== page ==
Wednesday, May 2, 2007

"In Search of Another Country"

Joseph Crespino, a history professor at Emory University, is the author of the new book, In Search of Another Country: Mississippi and the Conservative Counterrevolution.

He applied the "page 69 test" to the book and reported the following:
Page 69 puts us in the middle of white Mississippians’ confusion about how to reconcile their Christian belief and their segregationist practice. Segregationists made two very different religious arguments about how to justify Jim Crow. Some believed that segregation was designed by God as a way of keeping peace between two fundamentally antagonistic races. Others argued that segregation was a political matter that had nothing to do with religion. This argument was pitched toward liberal ministers and Christian groups that preached about the moral imperative for racial justice. This latter argument would, over time, predominate.

This page is representative of the rest of the book in that I’m trying to understand the world as white Mississippians in the civil rights era saw it. My book argues that this is a surprisingly important thing to do. The common view is that Mississippi in the 1960s was—as a famous phrase of day put it — a “closed society,” and white Mississippians were the most backward looking members of a region that was decidedly out of step with modern America. I argue, however, that since the 1960s white Mississippians have been significant contributors to a broad conservative countermovement in American politics. And to understand that countermovement, we need to take a group like white Mississippians much more seriously than historians typically do.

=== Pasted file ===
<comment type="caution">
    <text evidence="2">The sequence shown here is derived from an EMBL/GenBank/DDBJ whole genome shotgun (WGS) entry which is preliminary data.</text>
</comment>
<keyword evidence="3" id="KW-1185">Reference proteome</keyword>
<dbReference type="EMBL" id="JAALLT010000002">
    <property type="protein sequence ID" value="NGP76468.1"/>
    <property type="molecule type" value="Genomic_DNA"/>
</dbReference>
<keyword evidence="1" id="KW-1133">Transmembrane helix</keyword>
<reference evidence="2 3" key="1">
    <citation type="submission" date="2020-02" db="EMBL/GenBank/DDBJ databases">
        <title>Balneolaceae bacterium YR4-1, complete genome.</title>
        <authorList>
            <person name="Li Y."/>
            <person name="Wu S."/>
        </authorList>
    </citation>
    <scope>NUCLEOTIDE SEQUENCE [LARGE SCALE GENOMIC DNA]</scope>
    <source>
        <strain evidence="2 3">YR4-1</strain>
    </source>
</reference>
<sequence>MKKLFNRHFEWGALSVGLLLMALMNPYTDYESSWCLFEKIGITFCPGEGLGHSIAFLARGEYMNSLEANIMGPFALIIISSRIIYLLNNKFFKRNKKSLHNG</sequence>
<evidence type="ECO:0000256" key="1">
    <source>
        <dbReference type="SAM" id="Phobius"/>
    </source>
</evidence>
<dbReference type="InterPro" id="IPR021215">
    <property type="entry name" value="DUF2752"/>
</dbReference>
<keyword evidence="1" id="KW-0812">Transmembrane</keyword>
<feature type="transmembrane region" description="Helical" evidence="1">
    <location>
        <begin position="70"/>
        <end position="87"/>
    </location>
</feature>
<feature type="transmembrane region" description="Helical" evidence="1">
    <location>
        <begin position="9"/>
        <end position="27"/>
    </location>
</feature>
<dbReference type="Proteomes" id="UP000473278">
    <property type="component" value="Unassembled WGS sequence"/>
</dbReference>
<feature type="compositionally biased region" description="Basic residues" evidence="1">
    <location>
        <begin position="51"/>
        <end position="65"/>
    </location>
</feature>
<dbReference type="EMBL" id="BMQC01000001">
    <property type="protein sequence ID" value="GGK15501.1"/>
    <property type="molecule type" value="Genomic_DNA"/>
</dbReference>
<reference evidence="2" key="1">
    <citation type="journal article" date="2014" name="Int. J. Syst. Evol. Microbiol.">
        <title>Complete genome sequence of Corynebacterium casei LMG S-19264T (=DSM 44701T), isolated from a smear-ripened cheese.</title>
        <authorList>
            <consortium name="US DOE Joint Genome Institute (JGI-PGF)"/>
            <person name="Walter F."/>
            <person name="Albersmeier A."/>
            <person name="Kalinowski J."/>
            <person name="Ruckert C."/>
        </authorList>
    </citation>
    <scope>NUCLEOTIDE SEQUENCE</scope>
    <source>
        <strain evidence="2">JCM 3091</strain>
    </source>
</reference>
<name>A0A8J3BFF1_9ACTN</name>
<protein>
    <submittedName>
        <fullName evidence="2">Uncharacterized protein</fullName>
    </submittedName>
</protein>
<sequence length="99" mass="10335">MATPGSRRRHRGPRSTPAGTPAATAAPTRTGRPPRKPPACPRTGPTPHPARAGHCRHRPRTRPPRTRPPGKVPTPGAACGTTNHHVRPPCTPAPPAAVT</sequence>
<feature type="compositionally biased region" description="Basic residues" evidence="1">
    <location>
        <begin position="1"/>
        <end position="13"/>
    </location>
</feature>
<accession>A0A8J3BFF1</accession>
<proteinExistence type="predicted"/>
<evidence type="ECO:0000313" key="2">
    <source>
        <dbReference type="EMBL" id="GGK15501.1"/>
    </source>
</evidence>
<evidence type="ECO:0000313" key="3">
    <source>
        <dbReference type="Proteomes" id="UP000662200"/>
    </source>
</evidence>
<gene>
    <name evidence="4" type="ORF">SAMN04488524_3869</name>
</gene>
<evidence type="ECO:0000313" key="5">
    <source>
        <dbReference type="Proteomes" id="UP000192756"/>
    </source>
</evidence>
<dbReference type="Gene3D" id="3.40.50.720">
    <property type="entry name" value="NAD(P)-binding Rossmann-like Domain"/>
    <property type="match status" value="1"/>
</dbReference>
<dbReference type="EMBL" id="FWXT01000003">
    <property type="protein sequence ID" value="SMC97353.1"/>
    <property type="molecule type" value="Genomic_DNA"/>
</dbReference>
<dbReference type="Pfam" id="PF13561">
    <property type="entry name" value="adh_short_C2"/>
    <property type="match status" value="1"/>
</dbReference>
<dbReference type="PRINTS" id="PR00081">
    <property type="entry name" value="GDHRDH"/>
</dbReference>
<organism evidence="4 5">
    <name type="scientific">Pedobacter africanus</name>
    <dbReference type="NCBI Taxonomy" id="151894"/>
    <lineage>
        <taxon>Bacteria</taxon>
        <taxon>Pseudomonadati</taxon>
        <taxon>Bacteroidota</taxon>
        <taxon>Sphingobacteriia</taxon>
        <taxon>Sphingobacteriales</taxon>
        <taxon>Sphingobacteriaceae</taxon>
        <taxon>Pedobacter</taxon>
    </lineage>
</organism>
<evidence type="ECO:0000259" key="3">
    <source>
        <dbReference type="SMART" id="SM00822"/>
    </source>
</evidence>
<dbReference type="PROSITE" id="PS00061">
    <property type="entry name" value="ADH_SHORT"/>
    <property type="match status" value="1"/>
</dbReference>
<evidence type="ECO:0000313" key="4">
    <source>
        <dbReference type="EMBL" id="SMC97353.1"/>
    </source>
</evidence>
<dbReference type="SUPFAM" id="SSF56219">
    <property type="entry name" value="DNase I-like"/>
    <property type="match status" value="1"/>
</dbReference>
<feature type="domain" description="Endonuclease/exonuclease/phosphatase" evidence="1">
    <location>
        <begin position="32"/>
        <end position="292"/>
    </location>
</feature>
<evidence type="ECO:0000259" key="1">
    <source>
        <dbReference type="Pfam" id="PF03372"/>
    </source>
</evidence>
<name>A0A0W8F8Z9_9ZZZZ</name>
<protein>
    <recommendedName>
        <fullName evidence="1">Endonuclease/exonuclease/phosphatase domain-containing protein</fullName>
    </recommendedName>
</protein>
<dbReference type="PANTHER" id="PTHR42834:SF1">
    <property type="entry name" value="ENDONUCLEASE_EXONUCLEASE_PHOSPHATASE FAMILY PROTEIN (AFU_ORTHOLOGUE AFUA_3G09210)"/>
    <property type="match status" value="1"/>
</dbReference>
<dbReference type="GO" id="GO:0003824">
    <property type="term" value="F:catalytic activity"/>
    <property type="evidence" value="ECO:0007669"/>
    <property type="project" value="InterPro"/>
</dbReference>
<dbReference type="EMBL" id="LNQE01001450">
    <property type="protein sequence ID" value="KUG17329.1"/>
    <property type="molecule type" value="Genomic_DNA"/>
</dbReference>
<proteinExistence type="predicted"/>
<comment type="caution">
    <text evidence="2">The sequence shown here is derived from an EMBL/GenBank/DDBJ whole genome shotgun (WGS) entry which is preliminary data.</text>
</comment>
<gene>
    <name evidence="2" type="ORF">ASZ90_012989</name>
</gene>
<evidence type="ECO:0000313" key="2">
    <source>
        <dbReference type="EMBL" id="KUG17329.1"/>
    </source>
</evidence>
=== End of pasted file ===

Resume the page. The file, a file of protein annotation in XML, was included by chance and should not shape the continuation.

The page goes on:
But page 69 is not entirely representative. The religious view of conservative white Mississippians is just one theme of the book. I’m also interested in competing strategies among segregationist leaders — how some influential white leaders abandoned the politics of “massive resistance” in favor of a strategic accommodation that allowed them to preserve important priorities. And I look at how conservative white Mississippians linked their interests with those of other conservative white Americans. On some issues — like their opposition to the de facto/de jure distinction in the 1964 Civil Rights Act or their support for private evangelical schools — white Mississippians led the way on subjects that would become rallying points for conservative activists in the 1970s and 80s.
Learn more about In Search of Another Country at the Princeton University Press website.

Check out the complete list of books in the Page 69 Test Series.

--Marshal Zeringue